• comments April 25, 2017 at 4:14 pm

          well we probly agree on most of it. From what I understand only a tiny portion of those infected w/ HPV go on to develop any type of cancer from it. I don’t think it’s right to go out and force vaccinate (sometimes forced by states for school enrollment) every 8 year old child against a sexually transmitted infection, especially if “the data is still out”. And yea, I hear that Gardasil is very pricey. Greed takes priority over the public good way too often w/ vaccines. Nothing more to add, really.

          • comments April 25, 2017 at 4:19 pm

            Also gotta wonder how many strains of HPV there are, and which ones will these vaccines even be effective against. I’m not interested enough to delve into it.

  • leigh April 24, 2017 at 3:09 pm

    Two more examples – lost a loved one to cervical cancer, treated a baby with severe dehydration from rotovirus infection. There are lots more.

  • leigh April 26, 2017 at 3:20 pm

    The idea that Dr. Curry’s work justifies your denial of climate change is misplaced. She questions some of the data and some of the conclusions but doesn’t deny the scientific value of the research in general. From Nature, one of the most highly respected scientific journals in the world: “Climate skeptics have seized on Curry’s statements to cast doubt on the basic science of climate change. So it is important to emphasize that nothing she encountered led her to question the science; she still has no doubt that the planet is warming, that human-generated greenhouse gases, including carbon dioxide, are in large part to blame, or that the plausible worst-case scenario could be catastrophic. She does not believe that the Climategate e-mails are evidence of fraud or that the IPCC is some kind of grand international conspiracy.” (

    It isn’t a guess on my part to say that so far the vast majority of the data do fit the idea of a human cause. What I did NOT say is that most scientists “believe in” climate change. I would never use “believe” in that context. Of course not all those data are correct nor are all the conclusions set in stone, and I’m all for legitimate debate (challenge, questions, skepticism are at the heart of this, contrary to what you implied). It’s bad science and flat out blind denial from people who don’t know how scientific theories are derived that I have little respect for.

    To try to paint everyone involved in climate research as charlatans and then to get unset when someone questions the scientific expertise of one of your sources is hardly fair. This is really the last I have to say on this. Feel free to have the last word. You’re not going to convince me that it’s possible for science to be used to perpetuate fraud on a global basis, and I’m not going to convince you that to understand science you have to look only at the evidence and set aside the idea that belief has anything to do with it.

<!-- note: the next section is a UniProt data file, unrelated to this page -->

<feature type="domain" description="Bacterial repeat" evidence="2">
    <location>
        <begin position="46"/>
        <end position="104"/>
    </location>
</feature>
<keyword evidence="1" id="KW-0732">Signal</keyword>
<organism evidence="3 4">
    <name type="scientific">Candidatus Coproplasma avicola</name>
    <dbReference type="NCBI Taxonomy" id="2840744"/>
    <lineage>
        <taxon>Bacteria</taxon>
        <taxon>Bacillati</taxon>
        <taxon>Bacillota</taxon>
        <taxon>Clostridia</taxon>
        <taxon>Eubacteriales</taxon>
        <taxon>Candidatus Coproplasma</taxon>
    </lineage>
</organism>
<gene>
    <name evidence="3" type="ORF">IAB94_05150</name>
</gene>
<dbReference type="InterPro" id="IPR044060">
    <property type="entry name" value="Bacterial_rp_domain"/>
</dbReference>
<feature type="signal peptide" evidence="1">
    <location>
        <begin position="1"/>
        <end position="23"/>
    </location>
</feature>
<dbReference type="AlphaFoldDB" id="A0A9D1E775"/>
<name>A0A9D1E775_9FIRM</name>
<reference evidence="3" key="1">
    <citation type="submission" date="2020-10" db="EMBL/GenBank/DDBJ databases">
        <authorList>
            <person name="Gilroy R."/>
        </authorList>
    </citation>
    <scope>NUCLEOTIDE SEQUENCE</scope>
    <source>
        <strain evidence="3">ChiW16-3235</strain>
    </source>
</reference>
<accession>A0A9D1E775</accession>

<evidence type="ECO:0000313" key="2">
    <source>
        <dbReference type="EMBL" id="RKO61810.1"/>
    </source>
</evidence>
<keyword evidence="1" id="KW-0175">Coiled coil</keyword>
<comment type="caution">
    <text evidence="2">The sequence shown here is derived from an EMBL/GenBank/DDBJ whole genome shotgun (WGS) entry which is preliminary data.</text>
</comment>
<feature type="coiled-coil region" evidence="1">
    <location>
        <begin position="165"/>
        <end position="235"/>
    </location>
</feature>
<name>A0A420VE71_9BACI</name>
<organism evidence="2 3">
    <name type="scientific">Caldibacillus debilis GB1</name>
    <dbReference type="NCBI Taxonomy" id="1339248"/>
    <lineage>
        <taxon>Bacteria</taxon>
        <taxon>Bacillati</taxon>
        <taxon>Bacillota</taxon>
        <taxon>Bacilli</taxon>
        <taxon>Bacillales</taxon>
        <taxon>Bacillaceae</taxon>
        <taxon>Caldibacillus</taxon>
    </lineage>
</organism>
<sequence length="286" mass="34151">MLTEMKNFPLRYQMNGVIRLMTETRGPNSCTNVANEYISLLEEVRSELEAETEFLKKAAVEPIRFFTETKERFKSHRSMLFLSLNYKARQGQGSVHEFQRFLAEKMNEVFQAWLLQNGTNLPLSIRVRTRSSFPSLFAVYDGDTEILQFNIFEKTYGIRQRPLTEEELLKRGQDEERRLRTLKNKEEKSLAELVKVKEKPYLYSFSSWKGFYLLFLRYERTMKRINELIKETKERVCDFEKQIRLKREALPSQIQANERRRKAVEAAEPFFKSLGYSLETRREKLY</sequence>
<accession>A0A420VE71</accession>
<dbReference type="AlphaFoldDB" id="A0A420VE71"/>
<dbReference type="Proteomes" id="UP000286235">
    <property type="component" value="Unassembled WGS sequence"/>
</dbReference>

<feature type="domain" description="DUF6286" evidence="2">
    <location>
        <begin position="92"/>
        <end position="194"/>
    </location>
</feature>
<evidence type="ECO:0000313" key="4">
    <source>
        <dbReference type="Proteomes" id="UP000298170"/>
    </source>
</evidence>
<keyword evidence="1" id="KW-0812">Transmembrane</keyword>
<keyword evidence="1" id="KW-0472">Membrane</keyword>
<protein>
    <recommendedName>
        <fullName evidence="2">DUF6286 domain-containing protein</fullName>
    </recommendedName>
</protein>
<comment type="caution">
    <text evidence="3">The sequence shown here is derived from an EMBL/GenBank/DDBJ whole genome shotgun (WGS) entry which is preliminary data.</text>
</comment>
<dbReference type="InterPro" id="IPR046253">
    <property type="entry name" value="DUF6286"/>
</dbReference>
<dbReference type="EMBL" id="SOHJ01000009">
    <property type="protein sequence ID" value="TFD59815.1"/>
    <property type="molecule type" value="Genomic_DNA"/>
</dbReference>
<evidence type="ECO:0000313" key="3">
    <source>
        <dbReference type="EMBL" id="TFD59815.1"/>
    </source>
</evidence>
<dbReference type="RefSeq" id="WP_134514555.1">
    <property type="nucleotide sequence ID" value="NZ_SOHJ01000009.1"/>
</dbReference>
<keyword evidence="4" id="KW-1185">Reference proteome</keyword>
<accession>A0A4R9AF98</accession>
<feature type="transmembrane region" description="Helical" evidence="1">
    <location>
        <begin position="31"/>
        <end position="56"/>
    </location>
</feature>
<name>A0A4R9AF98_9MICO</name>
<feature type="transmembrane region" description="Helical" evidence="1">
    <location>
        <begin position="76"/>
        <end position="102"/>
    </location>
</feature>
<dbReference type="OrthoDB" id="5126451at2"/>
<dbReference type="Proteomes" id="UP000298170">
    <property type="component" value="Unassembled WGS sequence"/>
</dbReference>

• Henry April 26, 2017 at 8:42 pm

      Leigh, it’s humorous to see you reframe your primary argument with each succeeding comment. Now, you’re trying to portray me as in “denial of climate change” and yourself as “all for legitimate debate” – when quite the opposite is true.

      I believe that global temperatures are currently rising. However, there are several pertinent questions. Are temperatures rising at a dangerous and long-term rate? How much of rising global temperatures are caused by man alone, and how much by natural variability? What actions should the U.S. ( and other countries) take? Many of you “open minded” individuals don’t want to discuss these topics.

      Congratulations that you actually read some of what Dr Curry testified; you should read the testimony of the other two also. You would see that they are not “climate deniers”, but are pointing out flaws and inconsistencies in some of the climate change models and assertions.

      For doing this, all three have been harassed:
      – As previously stated, the organized, politically motivated campaign to damage the career and reputation of Dr Pielke was revealed by WikiLeaks.

      – Seven shots were fired into the office of Dr Christy during last weekend’s “March for Science”.

      – Dr Curry retired on January 1st, stating that “I no longer know what to say to students and postdocs regarding how to navigate the CRAZINESS in the field of climate science. Research and other professional activities are professionally rewarded only if they are channeled in certain directions approved by a politicized academic establishment… it often becomes a battle of scientific integrity versus career suicide…”

      As a former graduate-level teacher, it is SICKENING to witness the fascist tactics that are overtaking much of academia. I can only hope that rid ourselves of this new image – of an interest group which disregards any science that confounds their worldview and politicizes their data, research, and findings for their own ends.

Leave a Reply

This site uses Akismet to reduce spam. Learn how your comment data is processed.